First off, I got to eat boiled crawfish that I didnt’ even have to boil. I didn’t shop for any of the ingredients, either. Thank you, BigSis, for doing the shopping, which was gift enough for me. The day was a relaxing one.
As the crawfish were sitting for their final soak, Dotter called to say she was still about an hour away from BigSis’s house. That was kind of strange, because she only lives about 45 minutes away.
Ah, but she was off on an adventure of her own. She had sneaked out of church early, jumped in her car, and headed for Lafayette, LA and a rendezvous with a certain homeless woman who makes art out of trash. Or at least that’s what she told me the day before when she came down to help me sort through my mountains of paperwork, yet un-filed from 2009.
Dotter arrived starving, sat down at the table, rolled up her sleeves and started to dive into the meal. I’m not even sure if she even tasted a crawfish or not when she looked at me with that impish grin and said, “Would you like your present now or later?” Well, NOW of course! She directed me to go sit on the couch, while she washed her hands and then went out to her car.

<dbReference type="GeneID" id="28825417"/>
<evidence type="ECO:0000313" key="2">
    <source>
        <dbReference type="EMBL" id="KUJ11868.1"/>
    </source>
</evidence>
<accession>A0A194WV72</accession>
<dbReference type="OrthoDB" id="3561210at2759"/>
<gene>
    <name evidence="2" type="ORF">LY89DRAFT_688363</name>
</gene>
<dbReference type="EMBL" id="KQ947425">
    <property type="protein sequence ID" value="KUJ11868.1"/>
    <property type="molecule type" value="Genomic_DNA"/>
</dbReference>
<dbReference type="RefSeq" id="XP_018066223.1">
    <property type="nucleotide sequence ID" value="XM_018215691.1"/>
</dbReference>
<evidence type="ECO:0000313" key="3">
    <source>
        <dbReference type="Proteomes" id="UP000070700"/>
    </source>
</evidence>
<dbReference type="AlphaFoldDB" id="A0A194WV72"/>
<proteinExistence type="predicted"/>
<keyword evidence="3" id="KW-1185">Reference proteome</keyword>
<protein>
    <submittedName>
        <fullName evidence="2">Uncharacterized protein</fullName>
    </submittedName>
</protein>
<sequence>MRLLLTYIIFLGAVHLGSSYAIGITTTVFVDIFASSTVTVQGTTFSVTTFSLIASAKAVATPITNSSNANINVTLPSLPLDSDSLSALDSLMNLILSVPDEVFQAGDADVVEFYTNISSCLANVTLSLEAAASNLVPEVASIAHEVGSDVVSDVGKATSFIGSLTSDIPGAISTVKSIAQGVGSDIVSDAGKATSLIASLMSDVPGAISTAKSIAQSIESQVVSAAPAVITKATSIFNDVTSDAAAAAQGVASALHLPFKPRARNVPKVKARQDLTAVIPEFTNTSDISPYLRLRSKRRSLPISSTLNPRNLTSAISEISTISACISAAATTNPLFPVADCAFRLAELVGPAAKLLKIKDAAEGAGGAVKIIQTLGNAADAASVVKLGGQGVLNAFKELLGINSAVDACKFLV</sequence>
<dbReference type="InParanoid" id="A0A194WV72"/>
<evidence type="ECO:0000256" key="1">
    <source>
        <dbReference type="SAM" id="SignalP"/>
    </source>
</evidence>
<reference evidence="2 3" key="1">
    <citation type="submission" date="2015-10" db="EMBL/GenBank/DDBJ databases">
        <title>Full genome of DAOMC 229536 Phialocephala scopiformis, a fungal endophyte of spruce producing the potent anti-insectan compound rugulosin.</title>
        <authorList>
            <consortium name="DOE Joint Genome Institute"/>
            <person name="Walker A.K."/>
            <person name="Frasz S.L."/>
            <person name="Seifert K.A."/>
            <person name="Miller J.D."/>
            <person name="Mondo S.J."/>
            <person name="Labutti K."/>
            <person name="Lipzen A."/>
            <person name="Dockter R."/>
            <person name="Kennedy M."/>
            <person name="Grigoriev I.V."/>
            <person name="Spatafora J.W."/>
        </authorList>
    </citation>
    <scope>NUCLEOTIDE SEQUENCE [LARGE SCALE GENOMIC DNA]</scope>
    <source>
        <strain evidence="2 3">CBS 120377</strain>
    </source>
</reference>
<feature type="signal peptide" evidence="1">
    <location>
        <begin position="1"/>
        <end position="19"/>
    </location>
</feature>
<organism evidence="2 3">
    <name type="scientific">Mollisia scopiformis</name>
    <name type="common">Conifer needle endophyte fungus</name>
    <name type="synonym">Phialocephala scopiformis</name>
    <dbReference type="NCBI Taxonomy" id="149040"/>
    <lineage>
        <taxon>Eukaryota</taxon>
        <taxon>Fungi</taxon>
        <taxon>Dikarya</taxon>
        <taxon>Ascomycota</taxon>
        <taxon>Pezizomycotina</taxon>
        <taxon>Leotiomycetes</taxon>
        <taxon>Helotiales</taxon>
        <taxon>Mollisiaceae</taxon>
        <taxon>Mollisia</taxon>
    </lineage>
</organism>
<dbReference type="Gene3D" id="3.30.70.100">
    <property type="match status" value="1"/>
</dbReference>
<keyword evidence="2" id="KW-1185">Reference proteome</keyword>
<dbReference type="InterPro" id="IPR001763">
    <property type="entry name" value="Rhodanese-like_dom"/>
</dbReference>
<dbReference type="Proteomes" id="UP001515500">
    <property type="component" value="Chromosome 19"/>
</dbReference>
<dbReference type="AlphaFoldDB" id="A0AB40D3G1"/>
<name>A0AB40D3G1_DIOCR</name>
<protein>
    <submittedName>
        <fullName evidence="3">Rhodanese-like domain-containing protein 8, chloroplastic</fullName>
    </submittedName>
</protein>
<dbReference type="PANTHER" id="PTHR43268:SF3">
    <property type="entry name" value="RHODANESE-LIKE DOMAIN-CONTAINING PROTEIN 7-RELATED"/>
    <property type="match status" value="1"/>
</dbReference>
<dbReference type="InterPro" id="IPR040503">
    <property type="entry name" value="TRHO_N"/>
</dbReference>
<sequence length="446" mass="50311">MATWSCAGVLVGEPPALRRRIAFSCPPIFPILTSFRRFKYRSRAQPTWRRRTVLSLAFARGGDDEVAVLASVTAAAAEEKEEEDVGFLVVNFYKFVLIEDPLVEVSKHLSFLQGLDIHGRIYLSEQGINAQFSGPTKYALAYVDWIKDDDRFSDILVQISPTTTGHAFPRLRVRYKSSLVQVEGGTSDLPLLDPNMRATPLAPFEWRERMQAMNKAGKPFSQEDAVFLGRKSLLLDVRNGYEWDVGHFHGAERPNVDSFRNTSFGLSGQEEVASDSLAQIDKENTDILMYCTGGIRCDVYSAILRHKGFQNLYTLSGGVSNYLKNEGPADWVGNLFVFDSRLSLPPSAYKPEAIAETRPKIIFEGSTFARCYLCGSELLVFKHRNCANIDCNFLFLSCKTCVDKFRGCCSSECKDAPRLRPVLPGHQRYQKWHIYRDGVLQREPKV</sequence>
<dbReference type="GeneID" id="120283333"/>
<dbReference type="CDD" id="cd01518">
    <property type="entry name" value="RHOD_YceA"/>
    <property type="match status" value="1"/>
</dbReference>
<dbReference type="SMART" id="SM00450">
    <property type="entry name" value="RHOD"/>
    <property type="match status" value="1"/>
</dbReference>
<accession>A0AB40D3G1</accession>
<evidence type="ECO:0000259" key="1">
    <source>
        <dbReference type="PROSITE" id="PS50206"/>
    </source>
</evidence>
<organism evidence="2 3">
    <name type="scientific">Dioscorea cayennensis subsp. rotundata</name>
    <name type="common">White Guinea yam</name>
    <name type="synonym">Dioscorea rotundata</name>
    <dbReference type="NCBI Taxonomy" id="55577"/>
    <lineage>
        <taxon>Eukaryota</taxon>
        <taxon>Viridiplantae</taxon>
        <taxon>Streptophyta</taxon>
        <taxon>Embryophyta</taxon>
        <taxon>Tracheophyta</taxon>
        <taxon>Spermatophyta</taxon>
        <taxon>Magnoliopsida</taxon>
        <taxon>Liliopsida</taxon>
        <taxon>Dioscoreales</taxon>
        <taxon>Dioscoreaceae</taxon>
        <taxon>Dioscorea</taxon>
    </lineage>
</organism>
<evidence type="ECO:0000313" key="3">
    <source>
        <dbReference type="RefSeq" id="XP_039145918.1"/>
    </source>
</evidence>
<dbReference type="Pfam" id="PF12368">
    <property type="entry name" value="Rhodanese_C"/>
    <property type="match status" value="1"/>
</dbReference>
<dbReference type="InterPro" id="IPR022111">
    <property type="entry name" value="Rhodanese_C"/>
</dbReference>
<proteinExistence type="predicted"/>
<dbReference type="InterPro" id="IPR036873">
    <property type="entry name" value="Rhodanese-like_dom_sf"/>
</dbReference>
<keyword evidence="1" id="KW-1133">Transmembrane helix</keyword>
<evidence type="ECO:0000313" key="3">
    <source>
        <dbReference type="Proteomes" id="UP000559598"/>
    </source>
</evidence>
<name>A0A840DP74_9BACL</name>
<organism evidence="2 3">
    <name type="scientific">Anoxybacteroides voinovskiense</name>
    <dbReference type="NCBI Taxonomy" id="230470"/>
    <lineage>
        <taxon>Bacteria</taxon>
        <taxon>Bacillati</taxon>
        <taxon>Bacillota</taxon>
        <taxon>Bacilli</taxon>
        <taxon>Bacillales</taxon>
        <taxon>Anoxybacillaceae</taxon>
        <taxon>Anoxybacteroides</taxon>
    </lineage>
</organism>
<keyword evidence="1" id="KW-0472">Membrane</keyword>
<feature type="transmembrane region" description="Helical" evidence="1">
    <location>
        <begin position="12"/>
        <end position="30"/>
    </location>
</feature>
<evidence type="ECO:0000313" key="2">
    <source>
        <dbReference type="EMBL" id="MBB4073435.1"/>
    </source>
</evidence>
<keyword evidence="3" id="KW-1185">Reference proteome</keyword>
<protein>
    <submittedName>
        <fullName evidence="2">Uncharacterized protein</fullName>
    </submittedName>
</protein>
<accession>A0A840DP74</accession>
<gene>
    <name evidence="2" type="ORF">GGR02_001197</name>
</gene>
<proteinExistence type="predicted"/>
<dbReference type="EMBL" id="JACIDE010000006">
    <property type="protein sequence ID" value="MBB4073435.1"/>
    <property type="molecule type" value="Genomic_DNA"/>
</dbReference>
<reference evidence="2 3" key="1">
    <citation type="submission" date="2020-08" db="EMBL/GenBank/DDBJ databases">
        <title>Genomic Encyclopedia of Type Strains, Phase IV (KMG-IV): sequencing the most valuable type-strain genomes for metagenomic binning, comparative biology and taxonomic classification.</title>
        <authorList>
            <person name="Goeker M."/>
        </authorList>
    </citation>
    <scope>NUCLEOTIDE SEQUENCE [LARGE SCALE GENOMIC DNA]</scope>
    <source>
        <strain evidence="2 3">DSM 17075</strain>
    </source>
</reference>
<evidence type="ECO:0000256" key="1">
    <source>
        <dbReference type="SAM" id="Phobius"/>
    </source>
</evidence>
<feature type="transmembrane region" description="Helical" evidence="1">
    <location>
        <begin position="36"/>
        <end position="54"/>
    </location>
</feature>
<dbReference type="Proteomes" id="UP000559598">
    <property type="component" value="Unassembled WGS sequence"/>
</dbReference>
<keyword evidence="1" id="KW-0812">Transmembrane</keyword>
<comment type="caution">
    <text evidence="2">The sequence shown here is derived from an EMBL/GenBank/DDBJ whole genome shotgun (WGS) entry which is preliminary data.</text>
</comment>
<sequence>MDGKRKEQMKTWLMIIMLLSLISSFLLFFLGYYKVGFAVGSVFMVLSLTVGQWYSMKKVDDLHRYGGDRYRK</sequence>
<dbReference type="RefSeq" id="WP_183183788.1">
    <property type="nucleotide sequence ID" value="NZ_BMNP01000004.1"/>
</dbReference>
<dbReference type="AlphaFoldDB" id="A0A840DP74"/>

“Close your eyes,” she said as she came through the front door. “Keep ’em closed. Keep ’em closed. OK, OPEN THEM!”
And there before my eyes was the most beautiful egret painting I had ever seen. It is a giclee` done by artist Tanya Dischler.
Dotter, wanting to get something for me for the new house, Googled Louisiana artists and found her and her work. She decided on this one, emailed the artist and began to scheme a way to meet up with her and purchase the painting.
It’s beautiful. I love it, I love the story behind how this piece of art came to me, and my heart overflows with the love of my children and for my family (in spite of the impending doom).
Despite the oil spill,